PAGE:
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This article was published on September 12, 2019

France doesn’t want Facebook to operate Libra in Europe

France doesn’t want Facebook to operate Libra in Europe
Ivan Mehta
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Ivan Mehta

Ivan covers Big Tech, India, policy, AI, security, platforms, and apps for TNW. That's one heck of a mixed bag. He likes to say "Bleh." Ivan covers Big Tech, India, policy, AI, security, platforms, and apps for TNW. That's one heck of a mixed bag. He likes to say "Bleh."

Facebook’s ambitious cryptocurrency project, Libra, has been facing a lot of heat in Europe since its announcement in June. Now, according to Reuters, the French finance minister, Bruno Le Maire, doesn’t want it to operate in the EU, as he feels it’s unclear exactly how the digital currency will function.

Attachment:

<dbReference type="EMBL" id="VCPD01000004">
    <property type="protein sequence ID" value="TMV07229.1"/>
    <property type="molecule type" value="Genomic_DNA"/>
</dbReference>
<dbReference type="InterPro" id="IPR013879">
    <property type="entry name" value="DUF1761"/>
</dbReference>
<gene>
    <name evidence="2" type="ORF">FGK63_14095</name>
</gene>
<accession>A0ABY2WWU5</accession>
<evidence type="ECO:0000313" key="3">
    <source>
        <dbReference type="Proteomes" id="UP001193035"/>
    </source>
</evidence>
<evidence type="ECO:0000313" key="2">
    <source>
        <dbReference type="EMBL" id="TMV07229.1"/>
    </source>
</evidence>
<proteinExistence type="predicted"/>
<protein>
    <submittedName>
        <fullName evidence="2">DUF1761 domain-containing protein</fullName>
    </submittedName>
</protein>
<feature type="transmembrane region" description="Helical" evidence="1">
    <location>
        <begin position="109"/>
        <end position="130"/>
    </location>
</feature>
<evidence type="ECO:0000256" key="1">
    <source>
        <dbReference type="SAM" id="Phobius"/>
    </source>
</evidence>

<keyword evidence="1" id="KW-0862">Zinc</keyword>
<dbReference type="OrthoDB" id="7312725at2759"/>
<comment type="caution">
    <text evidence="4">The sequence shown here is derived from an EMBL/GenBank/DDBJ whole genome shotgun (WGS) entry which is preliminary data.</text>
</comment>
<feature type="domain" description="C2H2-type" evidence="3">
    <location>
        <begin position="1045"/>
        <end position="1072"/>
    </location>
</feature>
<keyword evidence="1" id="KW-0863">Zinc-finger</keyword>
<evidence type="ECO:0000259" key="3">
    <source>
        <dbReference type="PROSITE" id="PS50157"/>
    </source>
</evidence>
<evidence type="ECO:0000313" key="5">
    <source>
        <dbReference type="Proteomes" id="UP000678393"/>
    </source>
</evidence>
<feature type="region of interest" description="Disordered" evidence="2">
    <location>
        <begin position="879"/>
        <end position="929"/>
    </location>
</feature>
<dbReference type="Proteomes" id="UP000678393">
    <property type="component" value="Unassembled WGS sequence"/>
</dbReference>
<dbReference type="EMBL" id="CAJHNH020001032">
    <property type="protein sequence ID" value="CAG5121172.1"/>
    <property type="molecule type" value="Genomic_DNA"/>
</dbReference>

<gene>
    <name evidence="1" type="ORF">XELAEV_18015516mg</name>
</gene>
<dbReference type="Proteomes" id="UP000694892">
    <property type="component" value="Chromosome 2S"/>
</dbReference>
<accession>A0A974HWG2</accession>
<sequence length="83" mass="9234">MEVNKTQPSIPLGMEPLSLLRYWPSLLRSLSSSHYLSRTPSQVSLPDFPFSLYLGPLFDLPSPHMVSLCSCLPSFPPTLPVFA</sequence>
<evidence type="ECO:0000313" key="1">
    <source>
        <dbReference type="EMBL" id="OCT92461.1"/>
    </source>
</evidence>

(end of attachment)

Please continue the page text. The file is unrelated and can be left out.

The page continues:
Le Maire said there are systemic financial risks, risks for sovereignty, and the potential for abuse of market dominance associated with Facebook’s cryptocurrency:

All these concerns about Libra are serious. I therefore want to say with plenty of clarity: in these conditions we cannot authorize the development of Libra on European soil.

In August, the EU commission reportedly launched a competition probe against Libra. The regulators were concerned about Libra creating “possible competition restrictions” on the consumer data that will be exchanged.

In July, Yves Mersch, Luxembourgian lawyer and the European Central Bank’s executive board member, called Libra a “quasi-cryptocurrency'” He said that Facebook’s aim for the cryptocurrency is centralized governance, centralized issuance, and centralized control – which goes against the very concept of a decentralized coin.  

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